Ultimately, though, this strategy is aimed at much younger people, so that they never have to develop a chronic illness from smoking. I feel confident your mother will continue to be able to smoke, if she chooses. If if becomes difficult for her to afford, you may want to subsidise it for her, in the knowledge that the overall public health strategy is well-targeted, and less people might have to bear the addiction in future. Or not. Up to you.

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    13. Grant Mahy

      Unemployed

      In reply to Sue Ieraci

      Paul you can buy cheap chop chop - I'm thinking of going bush myself, cutting down some trees and planting fields of tobacco. When the cops start flying and ripping off our crops I think I'll go hydro:-)

      And Sue - seriously though good point. Strict regulations and high costs will put a lot off - unfortunately I suspect a lot of others no.

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  5. Mike Jubow

    forestry nurseryman

    If we take it as axiomatic that plain packaging, public education and most of all, that taxes over 70% will reduce smoking and reduce smoking related deaths, where does the proposition of legalising of marijuana stand in regard to public health.

    If I recall right, some years ago, I read in New Scientist that, aside from the high risks of psychosis, the risks of developing emphysema, asthma and lung cancer were slightly higher than for tobacco in regular users. The study was done in the US. I don't know how accurate this study was nor if there has been any more work done in this area.

    However, could the success of of tobacco taxes etc, in reducing public health risks be used to agitate for legalisation of happy weed in order that it can be taxed to hell as a public health measure?

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    1. John Perry

      Teacher

      In reply to Mike Jubow

      I think that keeping it on the fringe is a good idea. If people want to grow and deal, make sure that it is on a small scale, restricted in scale and "out of the way". Making ANYTHING legal gives it a more respectable status. I have nothing against people using marijuana - not in the slightest - but I do believe that no endorsement, implicit or otherwise, of its use should be given by government. If weed users feel marginalised by this, too bad.

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    2. Ben Neill

      Mobile/Web Applications Developer

      In reply to Mike Jubow

      I would be interested in how many of those smokers were tobacco smokers as well.

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    3. Grant Mahy

      Unemployed

      In reply to John Perry

      I don't think weed smokers give a damn about being marginalised - more being imprisoned and criminalised. That's where the looneys from the anti tobacco lobby are trying to take this. Funny really as Uruguay just became the first country to legalise and we expect many more will follow over the coming years. Prohibition is a morons paradise.

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    4. John Perry

      Teacher

      In reply to Grant Mahy

      Lift the criminalisation by all means, but keep the production and distribution limited. The corporatisation of the marijuana industry is the last thing anyone needs - look at the disgusting machinations of Big Tobacco. Combine a hypothetical Big Marijuana with their existing lobbyists in Nimbin and you'll have a generation of kids taking it up en masse - I lived near Nimbin for many years and couldn't believe the nonsense they were spouting about the benefits of smoking weed. They don't want to acknowledge that it can actually be bad for you if it gets beyond even occasional use.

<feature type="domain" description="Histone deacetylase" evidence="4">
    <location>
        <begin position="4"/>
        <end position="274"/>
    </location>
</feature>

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  6. David Stonier-Gibson

    Electronic Engineer/Small business owner at SPLat Controls - electronic control systems

    Smoking is a real addiction and can be nearly impossible to break. I quit a 40-50 a day habit in the early 80's. It was hard. I took a commercial course which cost a lot of money, which I could only just "kinda" afford with one income, 4 young children (my reason for wanting to quit), and a whopping big mortgage.

    From my high moral ground I now have no sympathy for smokers in general. *But* having said that, very expensive smokes are going to make it extremely difficult for financially disadvantaged…

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  7. John Mendoza

    Adjunct Associate Professor at University of Sydney

    Becky

    It seems that the public health lobby, of which I count myself as a life long member are ignoring the growing body of global evidence on the association between mental illness and tobacco consumption. In nations like Australia or states like California, which have lead efforts to reduce tobacco consumption, the largest group of those continuing to smoke are those with mental illnesses - many severe and persistent.

    In Australia close to half of all those who smoke have a mental illness…

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    1. Becky Freeman

      Research Fellow/Lecturer at University of Sydney

      In reply to John Mendoza

      Hi John,

      Absolutely no argument form me that mental health promotion, prevention and early intervention are woefully neglected and underfunded. Thanks for raising this issue.